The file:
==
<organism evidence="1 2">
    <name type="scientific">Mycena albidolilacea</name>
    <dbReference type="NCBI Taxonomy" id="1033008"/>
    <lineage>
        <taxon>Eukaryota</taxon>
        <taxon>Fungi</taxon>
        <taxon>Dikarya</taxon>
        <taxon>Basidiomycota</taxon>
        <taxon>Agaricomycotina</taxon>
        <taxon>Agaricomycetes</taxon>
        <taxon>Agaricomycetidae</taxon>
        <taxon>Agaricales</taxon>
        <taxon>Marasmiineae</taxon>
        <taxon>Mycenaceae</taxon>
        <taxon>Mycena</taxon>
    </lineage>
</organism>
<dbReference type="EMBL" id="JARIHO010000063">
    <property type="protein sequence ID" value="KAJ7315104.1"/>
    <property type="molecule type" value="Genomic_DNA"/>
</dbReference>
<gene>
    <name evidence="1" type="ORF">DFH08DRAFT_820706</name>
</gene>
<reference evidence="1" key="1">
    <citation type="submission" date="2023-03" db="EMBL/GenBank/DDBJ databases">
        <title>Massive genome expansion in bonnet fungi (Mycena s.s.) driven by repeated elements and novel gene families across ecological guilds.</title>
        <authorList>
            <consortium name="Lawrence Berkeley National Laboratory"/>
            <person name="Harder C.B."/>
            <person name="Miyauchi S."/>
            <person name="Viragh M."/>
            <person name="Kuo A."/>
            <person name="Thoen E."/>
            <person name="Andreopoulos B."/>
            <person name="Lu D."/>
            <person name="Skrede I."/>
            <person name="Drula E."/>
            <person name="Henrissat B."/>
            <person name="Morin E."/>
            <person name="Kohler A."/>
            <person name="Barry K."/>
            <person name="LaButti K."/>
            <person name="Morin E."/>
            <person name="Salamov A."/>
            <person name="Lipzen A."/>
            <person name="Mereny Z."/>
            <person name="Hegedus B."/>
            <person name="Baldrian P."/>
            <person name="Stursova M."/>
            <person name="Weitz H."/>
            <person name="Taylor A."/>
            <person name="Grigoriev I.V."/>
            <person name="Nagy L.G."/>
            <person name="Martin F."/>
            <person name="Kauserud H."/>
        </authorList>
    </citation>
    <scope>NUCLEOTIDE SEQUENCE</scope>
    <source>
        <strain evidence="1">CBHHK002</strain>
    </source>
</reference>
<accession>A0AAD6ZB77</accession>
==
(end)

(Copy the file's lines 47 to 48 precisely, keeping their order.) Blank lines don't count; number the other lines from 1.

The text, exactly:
            <person name="Mereny Z."/>
            <person name="Hegedus B."/>